Toronto vows crackdown on Airbnb fraudsters

Condominiums in the City Place neighborhood in downtown Toronto.Fred Lum/The Globe and Mail

It’s been five years since Toronto passed a bylaw governing the short-term rental market, now after many false starts the city says it’s finally gearing up to unleash an enforcement blitz.

With a budget plan that aims to grow its enforcement team from five to 12 employees, “we’ve moved from an education phase to more direct enforcement,” said Carleton Grant, executive director of Municipal Licensing and Standards. , which oversees bylaw enforcement in the city. . What is clear is that there is still a lot of work to do: there are 4,541 short-term residences registered in the city, a number that still accounts for about half of Airbnb listings in Toronto each day. . Unregistered listings on Airbnb are only allowed to offer rental terms of 28 days or longer.

“About 42% [of short-term listings] returned to the traditional rental market. … It demonstrates that it works,” Grant said, citing data from third-party researchers. However, he agrees that pinpointing the exact cause of this transition can be difficult given that the world has gone through a two-year pandemic that has flattened hospitality and tourism businesses during the same period.

“That’s a significant number of houses that were built for housing, but 58% didn’t, and that’s no cause for celebration,” said Spadina Fort York councilor Joe Cressy. , whose downtown district has the most short-term registrations. dwellings, according to city data, with 1,221.

“There are still hosts who have dozens of properties, and also some who have one in a basement. You want everyone to comply, but [Municipal Licensing and Standards] prioritize the response to focus on egregious actors. The fundamental objective is to put these units back on the housing market.

Toronto was the first municipality in Ontario to create a bylaw to manage short-term residences, but since then nearly 30 others have followed suit, although what is allowed and prohibited varies from jurisdiction to jurisdiction. ‘other.

However, it is still easy, even for an amateur sleuth, to find examples that seem worth investigating, not just in Toronto, but in cities across the province. Take Airbnb user “Ali” who also posts on Facebook forums as “Ali Cheema”. Ali has 24 listings spread across southern Ontario, including several operating in cities that have rules against Airbnb listings from anyone who is not the primary resident of a home. He boasts online that he’s hosted between 400 and 500 guests in his Airbnb rentals, potentially worth tens of thousands of dollars in revenue. Ali did not respond to requests for comment.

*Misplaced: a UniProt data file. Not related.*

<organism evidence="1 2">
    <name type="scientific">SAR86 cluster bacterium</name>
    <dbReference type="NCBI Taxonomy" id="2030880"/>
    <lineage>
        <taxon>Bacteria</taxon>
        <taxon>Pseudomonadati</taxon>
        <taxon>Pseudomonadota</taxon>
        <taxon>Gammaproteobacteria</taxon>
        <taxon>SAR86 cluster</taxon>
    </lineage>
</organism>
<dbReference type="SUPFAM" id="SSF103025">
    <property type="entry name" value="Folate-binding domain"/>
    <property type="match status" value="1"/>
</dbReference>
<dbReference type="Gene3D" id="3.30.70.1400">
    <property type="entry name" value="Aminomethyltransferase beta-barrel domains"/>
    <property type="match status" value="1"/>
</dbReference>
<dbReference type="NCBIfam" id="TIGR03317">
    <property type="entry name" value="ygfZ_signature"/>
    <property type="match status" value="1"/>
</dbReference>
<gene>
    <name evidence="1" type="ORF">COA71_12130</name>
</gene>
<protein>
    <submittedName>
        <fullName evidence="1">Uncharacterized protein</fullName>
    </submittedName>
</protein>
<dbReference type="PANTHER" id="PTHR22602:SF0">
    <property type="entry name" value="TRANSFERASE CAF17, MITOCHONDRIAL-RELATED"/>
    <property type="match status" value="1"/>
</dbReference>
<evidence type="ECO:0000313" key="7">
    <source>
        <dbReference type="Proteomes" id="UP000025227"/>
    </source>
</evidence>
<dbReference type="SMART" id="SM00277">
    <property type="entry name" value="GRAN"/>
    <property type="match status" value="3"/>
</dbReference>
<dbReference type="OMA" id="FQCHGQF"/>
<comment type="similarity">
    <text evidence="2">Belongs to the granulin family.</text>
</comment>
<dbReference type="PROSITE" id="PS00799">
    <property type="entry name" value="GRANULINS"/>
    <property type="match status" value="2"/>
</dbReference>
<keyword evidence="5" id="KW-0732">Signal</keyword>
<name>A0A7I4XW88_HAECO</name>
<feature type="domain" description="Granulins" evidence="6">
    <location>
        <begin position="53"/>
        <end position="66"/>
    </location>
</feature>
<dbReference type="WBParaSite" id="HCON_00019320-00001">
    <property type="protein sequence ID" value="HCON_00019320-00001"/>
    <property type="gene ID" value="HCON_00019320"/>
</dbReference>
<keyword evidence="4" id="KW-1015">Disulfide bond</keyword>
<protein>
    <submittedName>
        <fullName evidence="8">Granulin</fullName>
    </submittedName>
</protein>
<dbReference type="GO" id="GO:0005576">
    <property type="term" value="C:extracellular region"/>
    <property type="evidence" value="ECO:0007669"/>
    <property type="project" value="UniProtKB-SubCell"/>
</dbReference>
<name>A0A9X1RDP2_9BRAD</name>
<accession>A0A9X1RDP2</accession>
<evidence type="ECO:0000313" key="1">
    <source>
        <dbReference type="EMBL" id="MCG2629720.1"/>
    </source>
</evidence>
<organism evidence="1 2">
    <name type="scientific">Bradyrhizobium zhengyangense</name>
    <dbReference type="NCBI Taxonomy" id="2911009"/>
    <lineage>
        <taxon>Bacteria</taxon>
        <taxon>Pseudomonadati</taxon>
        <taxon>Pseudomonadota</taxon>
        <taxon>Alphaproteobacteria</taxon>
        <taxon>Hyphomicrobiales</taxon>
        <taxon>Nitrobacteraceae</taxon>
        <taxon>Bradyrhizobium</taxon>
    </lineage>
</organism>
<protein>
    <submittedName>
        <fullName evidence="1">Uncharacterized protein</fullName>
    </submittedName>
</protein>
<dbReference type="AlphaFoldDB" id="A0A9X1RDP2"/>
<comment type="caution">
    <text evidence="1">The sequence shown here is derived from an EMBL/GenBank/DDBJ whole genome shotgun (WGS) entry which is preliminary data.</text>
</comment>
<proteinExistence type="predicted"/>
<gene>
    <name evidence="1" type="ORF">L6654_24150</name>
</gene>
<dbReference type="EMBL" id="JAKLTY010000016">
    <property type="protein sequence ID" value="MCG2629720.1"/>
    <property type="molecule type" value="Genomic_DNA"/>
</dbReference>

Property records show that some of the homes Ali advertises are owned by other people, including one in North Toronto that is not currently accepting rentals, but is nonetheless a registered short-term residence with the city. . When contacted by email, the owner of the house confirmed that he had been living in Pakistan for nearly two years and said he was unaware that his house was still showing up in Airbnb searches.

In online forums dedicated to Airbnb hosts in the Greater Toronto Area, there are frequent conversations where users describe a desire to convert long-term housing units to short-term uses in markets that restrict this activity. Sometimes these hosting hopefuls use art terms like “co-hosting” or “rental arbitration” or “property management” to describe activities that are clearly prohibited by most regulations.

Some Toronto Airbnb hosts have noted an increase in basement apartment inspections. These types of apartments are not allowed to appear on short-term sites unless the tenant is the one doing the rental. Grant said the city’s third-party data collection has allowed him to focus on such second-look-worthy lists.

Grant said he couldn’t quantify how well the city is doing in uncovering bad actors who flout the rules, saying there’s still work to be done to collect that data. On complaints related to short-term rentals, its data is better: “We have received 1,027 complaints, since January 1 [2021] March 1 [2022]. We are investigating all of this and, in 2021, we have filed 117 charges with the courts. »

The bylaw provides for fines of up to $25,000 for the first offense and $50,000 for the second.

The work that was done in 2021 was also frequently interrupted by the need to reassign nearly all MLS bylaw officers to public health-related law enforcement. Things like noise complaints, dog parks, and Airbnb have taken a back seat for much of the year. Now Mr Grant said things are almost back to pre-pandemic service levels and the hunt for short-term rental rule breakers could soon begin in earnest.

“It’s going to take time for us to catch everyone playing with the system,” Mr Grant said.

The city has come under fire from some residents who say it is not doing enough to crack down on fraud. Housing campaigner Thorben Weiditz has warned there are too many listings on Airbnb that are unregistered and therefore only allowed to rent for a minimum of 28 days. The rules are meant to allow landlords to use Airbnb to find long-term tenants, but Weiditz believes at least some of those 28-day listings are shams that allow users to book and then cancel at a later date. agreed time to shorten their stays below. the minimum of 28 days.

“We’re going to continue to see people trying to bend certain rules,” Cressy said. “My message would be: don’t break the rules. And if you do, through law enforcement, we’ll come find you. Also, shake your head: we need housing.

Your home is your most valuable asset. We have a week Real estate newsletter to help you stay up to date with housing market news, mortgages, the latest closings and more. Register today.

Comments are closed.